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Aero Service Corporation Negative Collection

Contains over 650 aerial views of the greater Philadelphia area taken primarily during the 1920s and 1930s. Views include factories and industrial sites, sports stadiums, bridges, prisons, schools, the Jersey shore, and overall views of Philadelphia. The views were all taken by Aero Service Corporation, a firm established in Philadelphia in 1919 to take advantage of the new field of aerial photography.

Baltimore & Ohio Railroad Photograph Album

Album containing photographs of railroad bridges and stations along the B&O Railroad's Philadelphia Division linking Baltimore and Philadelphia taken on a trip made by a small group of B&O Railroad employees who surveyed the line in March 1891. Under the supervision of Division Engineer Maintenance-of-Way William A. Pratt and Foreman of Bridges and Buildings George W. Andrews, the group set out from Baltimore riding on a hand car to inspect and photograph 78 bridges and culverts spanning rivers, creek, runs, and roads in Maryland, Delaware and Pennsylvania; and 37 of the nearly 70 stations along the line. Images depict a variety of common railroad bridges including through truss bridges, deck truss bridges, deck plate girder bridges, pony plate girder bridges and stone arch culverts as well as images of two major bridges crossing the Susquehanna River near Havre de Grace and the Brandywine River in Wilmington. Album also documents a variety of types of small railroad stations as well as three urban railroad stations designed by Philadelphia architect Frank Furness: the Philadelphia Terminal at 24th and Chestnuts Streets, and the Water Street and Delaware Avenue Stations in Wilmington. More...

Bartlett & French Stereograph Collection

Contains 25 stereographs depicting Philadelphia streetscapes including Chestnut Street; public buildings including the State House, Post Office, and Custom House; cultural institutions including the Academy of Natural Sciences and Horticultural Hall on Broad Street; and Fairmount Waterworks. Many views are from the series, Gems of Penn’a scenery, Philadelphia and vicinity.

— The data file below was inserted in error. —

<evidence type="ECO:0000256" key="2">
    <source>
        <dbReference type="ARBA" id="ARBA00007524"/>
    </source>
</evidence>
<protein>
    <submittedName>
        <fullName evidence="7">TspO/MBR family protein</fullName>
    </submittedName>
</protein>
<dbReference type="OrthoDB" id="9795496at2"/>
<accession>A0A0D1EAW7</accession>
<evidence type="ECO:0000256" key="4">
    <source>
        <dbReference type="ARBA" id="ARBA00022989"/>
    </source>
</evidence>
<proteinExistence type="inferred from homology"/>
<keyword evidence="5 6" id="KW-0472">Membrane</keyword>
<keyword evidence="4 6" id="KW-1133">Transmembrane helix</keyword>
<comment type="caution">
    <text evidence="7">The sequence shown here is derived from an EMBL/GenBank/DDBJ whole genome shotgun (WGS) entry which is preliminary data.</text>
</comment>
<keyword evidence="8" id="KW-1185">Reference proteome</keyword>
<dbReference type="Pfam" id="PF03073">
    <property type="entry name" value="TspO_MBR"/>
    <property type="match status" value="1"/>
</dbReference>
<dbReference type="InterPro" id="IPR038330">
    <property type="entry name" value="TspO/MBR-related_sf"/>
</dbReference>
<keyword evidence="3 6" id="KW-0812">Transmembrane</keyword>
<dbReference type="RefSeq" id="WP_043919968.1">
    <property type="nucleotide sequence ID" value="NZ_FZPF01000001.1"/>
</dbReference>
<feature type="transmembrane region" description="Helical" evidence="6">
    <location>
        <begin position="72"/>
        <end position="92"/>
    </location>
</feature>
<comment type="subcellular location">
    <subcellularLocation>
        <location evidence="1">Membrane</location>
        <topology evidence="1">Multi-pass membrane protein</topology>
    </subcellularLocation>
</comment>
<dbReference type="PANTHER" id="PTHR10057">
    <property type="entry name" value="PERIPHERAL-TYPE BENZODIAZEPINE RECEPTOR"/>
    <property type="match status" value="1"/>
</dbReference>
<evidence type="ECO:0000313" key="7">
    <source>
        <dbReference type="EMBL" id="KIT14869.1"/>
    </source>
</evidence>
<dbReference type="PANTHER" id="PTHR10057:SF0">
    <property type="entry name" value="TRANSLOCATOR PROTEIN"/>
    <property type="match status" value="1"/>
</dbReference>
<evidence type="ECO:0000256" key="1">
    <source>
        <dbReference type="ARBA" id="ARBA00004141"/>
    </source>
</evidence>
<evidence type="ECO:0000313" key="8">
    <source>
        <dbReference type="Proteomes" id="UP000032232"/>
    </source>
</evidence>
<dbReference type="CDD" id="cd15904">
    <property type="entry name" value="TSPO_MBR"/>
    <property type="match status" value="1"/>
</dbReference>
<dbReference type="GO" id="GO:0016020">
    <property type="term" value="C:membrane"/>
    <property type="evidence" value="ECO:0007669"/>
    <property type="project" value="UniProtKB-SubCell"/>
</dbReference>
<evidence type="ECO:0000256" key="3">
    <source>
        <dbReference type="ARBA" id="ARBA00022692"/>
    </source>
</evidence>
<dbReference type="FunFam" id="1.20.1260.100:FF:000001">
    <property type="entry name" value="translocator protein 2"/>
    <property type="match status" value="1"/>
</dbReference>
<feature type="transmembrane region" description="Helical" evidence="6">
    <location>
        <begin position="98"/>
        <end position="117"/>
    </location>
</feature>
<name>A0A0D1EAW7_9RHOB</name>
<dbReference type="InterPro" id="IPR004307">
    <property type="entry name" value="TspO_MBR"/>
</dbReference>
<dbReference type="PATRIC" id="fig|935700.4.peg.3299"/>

Bartlett & Smith Stereograph Collection

Album contains 21 stereographs depicting Philadelphia views including commercial buildings along Chestnut Street including the Jayne Building, the Continental Hotel, the United States Custom House, and First National Bank; buildings along Broad Street including the Union League, LaPierre House, and Broad Street Presbyterian Church; the Chestnut Street Bridge over the Schuylkill River; and the Wissahickon.

Frank Berry Photographic Negative Collection

Images primarily document Berry’s neighborhood in the Manayunk section of Philadelphia and the nearby Wissahickon Valley, part of Fairmount Park. Contains images of scenes and buildings in Manayunk including Berry’s home on Righter Street; friends and family posed for informal portraits; children engaged in recreational activities including sledding, biking, boating, fishing, and swimming; bridges, trails, and landscapes in the Wissahickon Valley; the construction of Walnut Lane Bridge (1906-1908); and several beach scenes. Also includes images of the Historical Pageant in 1912; the Northeast Manual Training School; St. Stephen’s Episcopal Church; altar decorations; a woman playing a piano; a man posed with a motorcycle; the family Christmas tree; an impromptu street band; a liquor store at 5226 Ridge Avenue; Berry with his camera; and children taking photographs.